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I would like to be conform with pattern MVC and i ask me, where the "cellForRowAtIndexPath" method must to go :/ Because, at the moment, this method is in the Controller File.

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up vote 1 down vote accepted

You're asking whether it should be in the Model (M) or Controller (C), I assume. And it's an interesting question, because UITableView has two protocols:


Well, the UITableViewDelegate protocol is for the 'owner' of the view, which would be generally the Controller - I haven't seen any code that assumes otherwise.

So then where should the UITableViewDataSource sit? This is the protocol that defines

- (UITableViewCell *)tableView:(UITableView *)tableView cellForRowAtIndexPath:(NSIndexPath *)indexPath

Now, if the Apple developers assumed it would go in the Controller, why not just incorporate it into the UITableViewDelegate protocol? The documentation says this (with my bold):

The UITableViewDataSource protocol is adopted by an object that mediates the application’s data model for a UITableView object. The data source provides the table-view object with the information it needs to construct and modify a table view.

As a representative of the data model, the data source supplies minimal information about the table view’s appearance. The table-view object’s delegate—an object adopting the UITableViewDelegate protocol—provides that information.

So that seems to suggest it should sit in the model - but really by saying "mediates the application's data model" it means it should sit in a Controller - but perhaps not the same controller that actually manages the UITableView (via the UITableViewDelegate protocol). It seems to me you have the flexibility to look at laying this out in a couple of different ways - however the general conclusion is that in 99% of the code I've seen it sits in the Controller which also is also the UITableViewDelegate delegate.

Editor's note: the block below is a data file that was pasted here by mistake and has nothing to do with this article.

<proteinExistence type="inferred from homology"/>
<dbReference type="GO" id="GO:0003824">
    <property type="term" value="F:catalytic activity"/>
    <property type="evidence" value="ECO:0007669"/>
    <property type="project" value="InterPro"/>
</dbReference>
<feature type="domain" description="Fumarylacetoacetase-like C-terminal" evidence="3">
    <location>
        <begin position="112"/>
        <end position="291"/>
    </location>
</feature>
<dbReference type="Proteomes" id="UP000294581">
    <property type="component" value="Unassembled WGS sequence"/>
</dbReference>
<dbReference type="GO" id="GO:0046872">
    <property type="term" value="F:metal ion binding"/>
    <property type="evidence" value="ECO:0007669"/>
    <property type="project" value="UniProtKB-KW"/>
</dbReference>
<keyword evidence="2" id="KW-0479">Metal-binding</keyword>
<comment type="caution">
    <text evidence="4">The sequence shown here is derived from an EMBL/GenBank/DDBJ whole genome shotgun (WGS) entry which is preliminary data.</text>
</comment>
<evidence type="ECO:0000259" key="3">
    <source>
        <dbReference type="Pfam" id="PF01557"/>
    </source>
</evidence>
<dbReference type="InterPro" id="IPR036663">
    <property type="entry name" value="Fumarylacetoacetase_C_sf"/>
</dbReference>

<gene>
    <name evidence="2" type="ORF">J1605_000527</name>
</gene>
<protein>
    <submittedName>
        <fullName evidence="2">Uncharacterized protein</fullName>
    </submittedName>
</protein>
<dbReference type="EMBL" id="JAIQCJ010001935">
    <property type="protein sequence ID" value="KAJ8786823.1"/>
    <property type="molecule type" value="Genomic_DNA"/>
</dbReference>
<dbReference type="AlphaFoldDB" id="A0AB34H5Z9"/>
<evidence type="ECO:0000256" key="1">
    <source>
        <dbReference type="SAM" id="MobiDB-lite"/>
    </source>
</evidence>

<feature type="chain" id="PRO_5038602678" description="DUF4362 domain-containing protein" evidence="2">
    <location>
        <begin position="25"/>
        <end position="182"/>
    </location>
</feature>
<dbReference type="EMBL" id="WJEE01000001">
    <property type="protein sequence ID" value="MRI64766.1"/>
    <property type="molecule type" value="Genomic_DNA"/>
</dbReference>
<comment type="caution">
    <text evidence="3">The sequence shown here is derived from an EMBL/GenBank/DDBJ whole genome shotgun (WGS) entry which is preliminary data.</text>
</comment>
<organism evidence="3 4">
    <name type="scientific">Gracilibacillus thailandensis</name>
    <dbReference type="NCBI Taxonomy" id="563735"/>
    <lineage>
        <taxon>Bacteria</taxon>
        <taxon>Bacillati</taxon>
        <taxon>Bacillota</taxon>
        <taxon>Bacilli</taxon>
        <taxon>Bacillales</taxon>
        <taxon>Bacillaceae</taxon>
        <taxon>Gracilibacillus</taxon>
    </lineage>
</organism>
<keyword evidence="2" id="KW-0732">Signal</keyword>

Here's some Apple documentation on MVC:

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thx you so much :) – marcL Jul 25 '12 at 7:29

The goal of a controller object (the C in MVC) is to coordinate model objects with view objects. Thus, the nature of the method cellForRowAtIndexPath, which populates a given cell (which is a view) with data (which comes from a model) dictates that it belongs in a controller.

This approach is demonstrated in all of Apple's sample code pertaining to UITableViews and UITableViewControllers.

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